Vandals sprayed offensive and threatening slogans at the entrance to the south Jerusalem home of Peggy Cidor, a journalist and a member of the Woman of the Wall organization, which campaigns for egalitarian women’s prayer at the Western Wall.

A neighbor called the police after discovering the graffiti on Monday morning, spray painted in the stairwell leading to Cidor’s apartment.

Slogans declared “Women of the Wall are villains,” “Jerusalem is holy,” and, in a play on Cidor’s name when written in Hebrew, that “Peggy has passed her expiration date.” On Cidor’s door, the vandals scrawled “Torah tag,” a reference to “price tag” vandalism attacks, perpetrated by extremist settlers and their allies against Palestinian and Israeli Arabs. Another scrawl warned that Cidor was only the first, and that more attacks would follow.

Cidor told The Times of Israel that she would not be deterred by the attack and that any changes to her lifestyle are “out of the question.”

“I’m not afraid,” she said. “It takes more than that to scare me. I’m just pissed off.”

Graffiti scrawled outside the home of a member of the Women of the Wall. Slogan reads 'Peggy has passed her expiration date', May 20, 2013 (photo credit: Facebook/Peggy Cidor)

Graffiti scrawled outside the home of a member of the Women of the Wall. Slogan reads ‘Peggy has passed her expiration date’, May 20, 2013 (photo credit: Facebook/Peggy Cidor)

The mother of three first got wind of the attack when the police knocked on her front door.

“The problem is not who did this,” she said. “It is whether the rabbis will understand that this isn’t the way to do it.”

Cidor added that while she realized the extent of the emotional challenge posed the ultra-Orthodox by the Women of the Wall, she expected at least one or two leading rabbis to condemn the attack.

Women of the Wall director Lesley Sachs is detained by police for wearing a prayer shawl at the Western Wall on April 11 (photo credit: Miriam Alster/Flash90)

Women of the Wall director Lesley Sachs is detained by police for wearing a prayer shawl at the Western Wall on April 11 (photo credit: Miriam Alster/Flash90)

Rabbi Shmuel Rabinovich, the rabbi of the Western Wall, said that the perpetrators did not represent Judaism.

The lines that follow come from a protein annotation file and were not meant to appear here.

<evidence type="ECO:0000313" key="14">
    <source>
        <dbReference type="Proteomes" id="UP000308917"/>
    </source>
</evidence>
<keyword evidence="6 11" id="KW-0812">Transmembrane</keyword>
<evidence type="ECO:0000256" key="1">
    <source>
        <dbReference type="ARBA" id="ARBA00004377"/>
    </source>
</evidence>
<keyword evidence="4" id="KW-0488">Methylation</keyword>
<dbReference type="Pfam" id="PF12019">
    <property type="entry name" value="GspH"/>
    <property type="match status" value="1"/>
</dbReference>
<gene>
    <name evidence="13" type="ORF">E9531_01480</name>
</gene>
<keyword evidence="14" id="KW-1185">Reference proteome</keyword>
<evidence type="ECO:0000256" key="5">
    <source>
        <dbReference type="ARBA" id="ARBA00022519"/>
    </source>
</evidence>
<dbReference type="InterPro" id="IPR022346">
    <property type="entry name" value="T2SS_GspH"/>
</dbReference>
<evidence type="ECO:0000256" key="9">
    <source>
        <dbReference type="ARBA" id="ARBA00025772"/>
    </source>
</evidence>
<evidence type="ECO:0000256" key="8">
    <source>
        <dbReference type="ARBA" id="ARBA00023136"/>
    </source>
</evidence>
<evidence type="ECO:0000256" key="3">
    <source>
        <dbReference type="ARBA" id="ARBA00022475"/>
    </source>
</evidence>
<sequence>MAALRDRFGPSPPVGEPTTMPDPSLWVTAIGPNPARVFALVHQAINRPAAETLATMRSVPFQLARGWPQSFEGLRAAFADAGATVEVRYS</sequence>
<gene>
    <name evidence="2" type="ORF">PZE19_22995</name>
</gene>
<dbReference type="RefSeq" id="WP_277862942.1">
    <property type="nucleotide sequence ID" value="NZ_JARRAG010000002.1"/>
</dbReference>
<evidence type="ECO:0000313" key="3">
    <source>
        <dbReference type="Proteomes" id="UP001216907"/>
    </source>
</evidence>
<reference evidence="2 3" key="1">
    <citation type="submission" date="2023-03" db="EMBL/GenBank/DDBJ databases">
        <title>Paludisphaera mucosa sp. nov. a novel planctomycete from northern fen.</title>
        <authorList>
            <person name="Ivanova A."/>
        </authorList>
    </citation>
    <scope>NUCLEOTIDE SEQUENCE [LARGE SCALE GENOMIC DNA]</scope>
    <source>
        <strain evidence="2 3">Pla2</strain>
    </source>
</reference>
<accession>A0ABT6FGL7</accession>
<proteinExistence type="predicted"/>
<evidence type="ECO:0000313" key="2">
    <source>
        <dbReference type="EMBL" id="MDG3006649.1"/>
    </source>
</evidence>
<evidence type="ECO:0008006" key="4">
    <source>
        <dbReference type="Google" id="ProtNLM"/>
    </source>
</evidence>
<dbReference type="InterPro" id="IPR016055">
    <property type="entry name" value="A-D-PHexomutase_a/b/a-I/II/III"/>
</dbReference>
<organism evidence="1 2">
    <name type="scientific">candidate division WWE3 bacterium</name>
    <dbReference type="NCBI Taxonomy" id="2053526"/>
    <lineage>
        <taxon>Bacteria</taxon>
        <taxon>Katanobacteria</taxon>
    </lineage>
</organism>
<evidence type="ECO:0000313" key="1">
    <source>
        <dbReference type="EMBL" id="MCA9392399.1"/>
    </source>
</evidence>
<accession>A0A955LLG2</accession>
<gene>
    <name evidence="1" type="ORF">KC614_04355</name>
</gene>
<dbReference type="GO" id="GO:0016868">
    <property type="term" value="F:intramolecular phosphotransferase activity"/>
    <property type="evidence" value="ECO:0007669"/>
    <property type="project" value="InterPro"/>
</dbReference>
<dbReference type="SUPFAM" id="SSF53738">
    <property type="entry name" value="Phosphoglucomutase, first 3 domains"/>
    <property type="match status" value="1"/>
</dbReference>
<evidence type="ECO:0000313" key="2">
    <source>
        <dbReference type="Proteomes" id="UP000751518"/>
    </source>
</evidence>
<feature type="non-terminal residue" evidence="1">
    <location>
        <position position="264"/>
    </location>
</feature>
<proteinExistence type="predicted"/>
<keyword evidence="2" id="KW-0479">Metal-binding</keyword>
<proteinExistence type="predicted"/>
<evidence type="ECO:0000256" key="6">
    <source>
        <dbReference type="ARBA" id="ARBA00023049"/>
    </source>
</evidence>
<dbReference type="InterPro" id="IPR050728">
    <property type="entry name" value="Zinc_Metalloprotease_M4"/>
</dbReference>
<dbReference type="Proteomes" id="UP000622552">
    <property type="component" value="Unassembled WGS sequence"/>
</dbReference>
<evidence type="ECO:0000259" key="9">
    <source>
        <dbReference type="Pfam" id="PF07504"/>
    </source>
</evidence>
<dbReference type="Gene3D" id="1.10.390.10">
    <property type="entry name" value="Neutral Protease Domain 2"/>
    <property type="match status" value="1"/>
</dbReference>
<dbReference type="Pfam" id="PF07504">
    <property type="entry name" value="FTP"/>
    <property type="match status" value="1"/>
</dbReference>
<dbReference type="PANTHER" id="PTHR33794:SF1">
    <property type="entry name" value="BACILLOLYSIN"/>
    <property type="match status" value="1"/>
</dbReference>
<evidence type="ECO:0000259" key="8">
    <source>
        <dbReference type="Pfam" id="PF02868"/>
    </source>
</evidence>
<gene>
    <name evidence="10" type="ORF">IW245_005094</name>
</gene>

“It’s a despicable incident,” he told Army Radio, noting his concern at the way events surrounding the dispute over the Western Wall were unfolding. “I’m very sorry that people are behaving irresponsibly. The Western Wall is no place for arguments.”

Rabinovich said he hoped that a solution would soon be reached and explained that the ultra-Orthodox authorities were still examining a proposal to open an addition section of the Western Wall for pluralistic prayer. Although the Women of the Wall initially supported the idea of establishing a prayer site in the Robinson’s Arch area in a more southern part of the Wall, both the women and Rabinovich himself have since expressed their reservations about the plan.

Graffiti scrawled on the front door of a member of the Women of the Wall. Slogan reads 'Tag Torah', 20th May 2013 (photo credit: Facebook/Peggy Cidor)

Graffiti scrawled on the front door of a member of the Women of the Wall. Slogan reads ‘Tag Torah’, 20th May 2013 (photo credit: Facebook/Peggy Cidor)

Jerusalem Mayor Nir Barkat also denounced the incident, saying, “This is violence in every sense of the word and it should be dealt with using the full force of the law.”

Cidor said Barkat had sent her a text message promising to call her later in the day.

MK Michal Rozin (Meretz) blamed the attack on provocative statements by ultra-Orthodox MKs and the leaders of the ultra-Orthodox community concerning the debate over the Women of the Wall.

“This is seriously stepping over the line,” Rozin said in a statement, calling on leaders of the ultra-Orthodox community along with MKs from Haredi parties to condemn the attack unequivocally and demand for an immediate end to such incidents.

Cidor said she had spoken to Yitzhak Pindrus, an ultra-Orthodox senior deputy mayor of the city. Pindrus, she said, expressed his shock at the incident but Cidor told him she expected a more public condemnation.

“I told him, ‘don’t let me down,'” she said.

Pindrus told the Times of Israel that he denounced the attack as being utterly unacceptable.

“I can’t imagine who would do something like this,” he said.

Graffiti scrawled outside the home of a member of the Women of the Wall. Slogan reads 'Jerusalem is holy', May 20, 2013 (photo credit: Facebook/Peggy Cidor)

Graffiti scrawled outside the home of a member of the Women of the Wall. Slogan reads ‘Jerusalem is holy’, May 20, 2013 (photo credit: Facebook/Peggy Cidor)

Police launched in investigation into the attack, which comes after months of determined campaigning by the women, who are demanding the right to pray at the Western Wall according to their custom, wearing prayer shawls and tefillin (phylacteries). The women have been opposed by an increasingly vociferous ultra-Orthodox opposition who claim the women, by embracing prayer practices usually reserved for Jewish men, are offensive.

Earlier this month, thousands of ultra-Orthodox protesters massed at the holy site to try to block the women from holding their monthly prayer meeting. The ensuing clash turned violent, with ultra-Orthodox teens throwing rocks and garbage at the women in a melee that required police intervention to protect the women.

Growing support from liberal Jews, whose prayer services involve women taking on roles that the mainstream of Orthodox Judaism reserves only for men, has been met with increased objection from the ultra-Orthodox camp.

In remarks published Monday, Finance Minister Yair Lapid said he would do “everything in my power” to secure the right for Women to pray at the Western Wall in prayer shawls.